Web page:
WHO was the Elfin Fury, the Mighty Atom, the Fiery Particle?
The answer is Labour MP Ellen Wilkinson (1891-1947), a working-class northern woman in a man’s world, whose presence inside the walls of Westminster prompted the reaction: “If that is not espionage, I do not know what is.”
Seven years since the initial commission from Lorne Campbell – Northern Stage’s artistic director at the time – playwright and poet Caroline Bird’s play Red Ellen has taken flight at last, “full of life, passion and humour” in Wils Wilson’s touring production.
Next stop, York Theatre Royal, from May 24 to 28, in the wake of Northern Stage turning the spotlight on another should-be-better-known inspiring political story in The Ballad Of Johnny Longstaff at the Theatre Royal last October.
“Ellen was a complex person by anyone’s standards and she never stopped, but despite her herculean efforts, she is largely forgotten by history,” says Leeds-born Caroline. “The irony, of course, about ‘forgotten women of history’ is invariably the facts of their lives turn out to be acutely memorable: they’re not forgotten because they’re forgettable.
“I’ve been living with Ellen Wilkinson in my head for seven years now and I can honestly say, after writing this play, Ellen has done the impossible: she has given me back a glimmer of faith in politics.
“We need politicians like Ellen, and we also need to look after them and support them. She failed at so many things, and yet she was a total, stonking, miraculous, life-affirming, bl**dy wonderful triumph. A bright and particular star. I hope that some of Ellen’s light can still reach us all the way down here, and that this play might reignite a spark or two.”
In a nutshell, Red Ellen depicts a woman “forever on the right side of history, forever on the wrong side of life, caught between revolutionary and parliamentary politics, as she fights against the odds with an unstoppable, reckless energy for a better world”.
These are the facts: Ellen Wilkinson, MP for Middlesbrough East and later Jarrow, campaigned tirelessly for social change, raising the school-leaving age, bringing in free school meals and leading the Jarrow March from the North East to London through York, Nottingham and the Midlands to deliver a petition to reduce unemployment and poverty.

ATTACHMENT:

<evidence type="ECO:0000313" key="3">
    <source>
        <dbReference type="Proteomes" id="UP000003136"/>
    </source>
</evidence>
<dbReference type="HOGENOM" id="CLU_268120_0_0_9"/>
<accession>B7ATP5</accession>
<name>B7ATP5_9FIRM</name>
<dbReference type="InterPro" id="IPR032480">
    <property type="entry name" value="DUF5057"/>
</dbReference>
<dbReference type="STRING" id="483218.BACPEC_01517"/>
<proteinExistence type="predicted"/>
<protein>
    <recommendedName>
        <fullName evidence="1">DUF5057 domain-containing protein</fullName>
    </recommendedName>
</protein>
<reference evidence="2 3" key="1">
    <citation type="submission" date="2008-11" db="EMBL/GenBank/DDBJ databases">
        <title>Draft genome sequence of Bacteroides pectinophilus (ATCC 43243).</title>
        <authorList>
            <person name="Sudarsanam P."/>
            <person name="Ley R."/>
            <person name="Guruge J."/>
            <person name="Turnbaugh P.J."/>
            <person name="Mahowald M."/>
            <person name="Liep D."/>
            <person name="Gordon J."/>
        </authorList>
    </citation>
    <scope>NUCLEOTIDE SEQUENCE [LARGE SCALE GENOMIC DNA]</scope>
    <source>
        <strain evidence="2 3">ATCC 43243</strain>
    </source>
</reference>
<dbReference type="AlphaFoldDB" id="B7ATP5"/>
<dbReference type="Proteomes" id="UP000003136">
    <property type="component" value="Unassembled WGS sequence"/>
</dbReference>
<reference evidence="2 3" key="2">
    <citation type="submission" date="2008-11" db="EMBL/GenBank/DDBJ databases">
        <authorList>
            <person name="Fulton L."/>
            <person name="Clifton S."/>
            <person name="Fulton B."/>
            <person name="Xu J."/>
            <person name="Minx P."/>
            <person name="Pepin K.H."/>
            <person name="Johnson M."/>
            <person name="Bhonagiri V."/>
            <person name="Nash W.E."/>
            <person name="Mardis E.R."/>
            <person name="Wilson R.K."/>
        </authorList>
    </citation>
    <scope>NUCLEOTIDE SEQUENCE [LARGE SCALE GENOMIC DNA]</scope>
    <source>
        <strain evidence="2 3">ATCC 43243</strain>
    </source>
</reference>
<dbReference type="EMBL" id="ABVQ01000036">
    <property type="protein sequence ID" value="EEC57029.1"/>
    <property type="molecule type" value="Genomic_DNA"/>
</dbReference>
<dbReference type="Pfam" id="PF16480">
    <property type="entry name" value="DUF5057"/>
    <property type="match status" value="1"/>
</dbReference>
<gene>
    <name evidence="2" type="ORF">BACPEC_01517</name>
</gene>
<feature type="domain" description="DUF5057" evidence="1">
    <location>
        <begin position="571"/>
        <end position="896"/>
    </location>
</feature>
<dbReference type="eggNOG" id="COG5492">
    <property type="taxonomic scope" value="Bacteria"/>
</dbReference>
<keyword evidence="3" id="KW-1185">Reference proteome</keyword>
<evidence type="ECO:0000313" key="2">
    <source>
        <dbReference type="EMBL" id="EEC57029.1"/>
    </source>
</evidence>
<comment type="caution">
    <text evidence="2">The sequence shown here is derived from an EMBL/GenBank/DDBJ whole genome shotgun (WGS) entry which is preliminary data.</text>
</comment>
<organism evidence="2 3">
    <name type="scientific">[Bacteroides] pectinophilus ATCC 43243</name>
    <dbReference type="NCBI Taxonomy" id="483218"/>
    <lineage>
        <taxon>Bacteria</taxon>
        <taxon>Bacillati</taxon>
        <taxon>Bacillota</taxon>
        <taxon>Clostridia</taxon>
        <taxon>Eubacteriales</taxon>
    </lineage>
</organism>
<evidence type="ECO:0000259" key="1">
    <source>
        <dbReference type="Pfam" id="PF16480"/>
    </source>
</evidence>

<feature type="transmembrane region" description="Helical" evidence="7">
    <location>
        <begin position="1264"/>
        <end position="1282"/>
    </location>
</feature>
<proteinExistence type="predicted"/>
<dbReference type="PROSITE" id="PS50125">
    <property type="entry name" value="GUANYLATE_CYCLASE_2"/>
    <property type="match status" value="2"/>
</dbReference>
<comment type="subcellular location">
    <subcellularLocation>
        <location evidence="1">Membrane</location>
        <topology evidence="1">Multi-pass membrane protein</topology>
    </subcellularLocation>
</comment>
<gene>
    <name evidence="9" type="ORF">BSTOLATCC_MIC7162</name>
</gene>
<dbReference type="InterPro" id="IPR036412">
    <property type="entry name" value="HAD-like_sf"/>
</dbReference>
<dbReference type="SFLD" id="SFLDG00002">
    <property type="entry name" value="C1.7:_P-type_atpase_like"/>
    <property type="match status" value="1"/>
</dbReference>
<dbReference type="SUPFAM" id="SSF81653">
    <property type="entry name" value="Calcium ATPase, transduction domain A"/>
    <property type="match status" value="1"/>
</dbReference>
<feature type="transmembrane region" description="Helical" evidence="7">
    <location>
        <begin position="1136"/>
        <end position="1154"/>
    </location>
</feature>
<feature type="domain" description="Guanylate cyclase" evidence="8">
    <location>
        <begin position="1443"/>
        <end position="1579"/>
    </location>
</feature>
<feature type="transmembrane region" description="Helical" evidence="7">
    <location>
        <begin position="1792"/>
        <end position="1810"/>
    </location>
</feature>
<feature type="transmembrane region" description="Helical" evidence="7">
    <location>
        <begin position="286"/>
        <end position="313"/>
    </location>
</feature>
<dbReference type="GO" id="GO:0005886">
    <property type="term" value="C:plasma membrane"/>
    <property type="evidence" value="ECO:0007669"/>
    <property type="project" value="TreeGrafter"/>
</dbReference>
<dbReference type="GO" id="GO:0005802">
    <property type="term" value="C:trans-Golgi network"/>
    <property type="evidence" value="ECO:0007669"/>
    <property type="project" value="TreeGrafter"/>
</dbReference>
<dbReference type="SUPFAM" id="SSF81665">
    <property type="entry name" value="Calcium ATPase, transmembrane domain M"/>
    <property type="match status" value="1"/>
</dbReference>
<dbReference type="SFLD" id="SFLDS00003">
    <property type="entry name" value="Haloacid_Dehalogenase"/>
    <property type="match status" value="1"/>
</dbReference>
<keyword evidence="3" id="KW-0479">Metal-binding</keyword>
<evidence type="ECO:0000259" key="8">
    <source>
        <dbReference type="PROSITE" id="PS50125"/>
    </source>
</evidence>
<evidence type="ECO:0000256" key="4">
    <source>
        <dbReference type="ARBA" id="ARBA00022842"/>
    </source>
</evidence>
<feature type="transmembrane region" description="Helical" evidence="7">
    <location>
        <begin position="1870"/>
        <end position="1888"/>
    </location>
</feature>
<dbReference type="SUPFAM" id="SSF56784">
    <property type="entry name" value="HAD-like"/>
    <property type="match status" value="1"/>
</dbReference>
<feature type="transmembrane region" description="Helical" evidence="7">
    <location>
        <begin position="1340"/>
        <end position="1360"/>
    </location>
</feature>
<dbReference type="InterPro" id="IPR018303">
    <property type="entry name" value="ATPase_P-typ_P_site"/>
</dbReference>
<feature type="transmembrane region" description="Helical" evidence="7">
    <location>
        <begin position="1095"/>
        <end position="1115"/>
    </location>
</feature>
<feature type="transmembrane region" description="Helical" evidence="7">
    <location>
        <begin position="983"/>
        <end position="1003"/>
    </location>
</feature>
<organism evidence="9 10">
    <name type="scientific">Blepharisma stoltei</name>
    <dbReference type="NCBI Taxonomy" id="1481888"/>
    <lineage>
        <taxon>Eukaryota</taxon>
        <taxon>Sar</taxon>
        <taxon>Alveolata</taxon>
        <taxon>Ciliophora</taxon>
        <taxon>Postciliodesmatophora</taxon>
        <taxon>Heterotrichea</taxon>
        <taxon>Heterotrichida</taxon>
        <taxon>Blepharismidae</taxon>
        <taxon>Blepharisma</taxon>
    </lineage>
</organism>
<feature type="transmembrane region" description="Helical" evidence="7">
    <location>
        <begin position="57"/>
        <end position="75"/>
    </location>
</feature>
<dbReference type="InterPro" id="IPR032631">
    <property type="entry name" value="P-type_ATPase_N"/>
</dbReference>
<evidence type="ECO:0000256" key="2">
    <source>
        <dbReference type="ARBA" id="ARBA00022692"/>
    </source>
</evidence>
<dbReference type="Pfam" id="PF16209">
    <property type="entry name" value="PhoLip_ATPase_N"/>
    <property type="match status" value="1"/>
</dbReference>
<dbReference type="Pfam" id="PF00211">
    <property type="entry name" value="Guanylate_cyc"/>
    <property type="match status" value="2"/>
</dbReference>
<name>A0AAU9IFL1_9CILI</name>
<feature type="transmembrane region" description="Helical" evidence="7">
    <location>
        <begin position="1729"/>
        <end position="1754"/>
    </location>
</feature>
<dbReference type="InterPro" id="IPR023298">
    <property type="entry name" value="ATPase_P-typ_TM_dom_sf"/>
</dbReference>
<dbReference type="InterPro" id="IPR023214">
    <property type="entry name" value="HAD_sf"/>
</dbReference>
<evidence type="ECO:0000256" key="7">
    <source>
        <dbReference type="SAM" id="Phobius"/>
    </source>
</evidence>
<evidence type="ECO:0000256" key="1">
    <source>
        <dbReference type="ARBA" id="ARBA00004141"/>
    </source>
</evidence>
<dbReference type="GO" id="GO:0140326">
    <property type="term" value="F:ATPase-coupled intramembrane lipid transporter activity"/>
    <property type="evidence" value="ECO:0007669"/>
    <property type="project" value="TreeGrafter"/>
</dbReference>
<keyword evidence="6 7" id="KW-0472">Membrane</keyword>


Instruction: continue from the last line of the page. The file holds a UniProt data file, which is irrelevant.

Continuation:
Not only was she the only female minister in Attlee’s government, she also served as a vital member of Churchill’s war cabinet, taking sole charge of air raid shelters as “the Shelter Queen” during the Second World War.
Further afield, Ellen campaigned for Britain to aid the fight against Franco’s Fascists in Spain, battled to save Jewish refugees in Nazi Germany and published some of the first anti-fascist literature in Britain.
She encountered Albert Einstein and Ernest Hemingway, had affairs with Communist spies and government ministers alike but still found herself on the outside looking in.
Rather like her under-appreciated place in British political history, Caroline? “When I was commissioned, I knew little about Ellen, but then I got obsessed,” she says. “I found most people hadn’t heard of her, but it’s like a magician’s top hat: the more you reach in, the more material you find.”
Ellen’s personal papers were burnt after her death, leaving gaps in the story. “I wasn’t interested in writing a eulogy; I wanted to focus on both the personal and political side of her and how her personal side affected her political life,” says Caroline.
“In the absence of her papers, the play is fictionalised, in that I don’t have written proof, but everything has been written with the clout of research behind it for me to make a dramatic representation of her personality and what makes her a beacon of humanity.”
Ellen was always in such a rush, always running, that she often fell over. “She was only 4ft 9 tall, she just couldn’t move fast enough to do everything she wanted to do – and she had asthma too – but nothing would stop her,” says Caroline. “Like when she was driving in a blackout in the war, colliding with lorry and fracturing her skull but went back to work.”
Caroline felt “sad and reflective” when being struck by Red Ellen’s pertinence as she wrote her story. “There’s a feeling that Ellen spent her whole life walking, marching down a moving walkway that was going in the opposite direction,” she says.
“She had the wind in her face. Sometimes she was having to fight just to stay still. And sometimes it feels like that now. We have to fight to keep what we’ve got before we can even move further along – and there was so much further to go on this march, so much further to go.
“And the left is divided. That’s the other thing that Ellen really fought for. She wanted unity.”
Northern Stage, Nottingham Playhouse and Royal Lyceum Theatre, Edinburgh present Red Ellen, York Theatre Royal, May 24 to 28, 7.30pm nightly; 2pm, Thursday; 2.30pm, Saturday. Box office: 01904 623568 or at yorktheatreroyal.co.uk.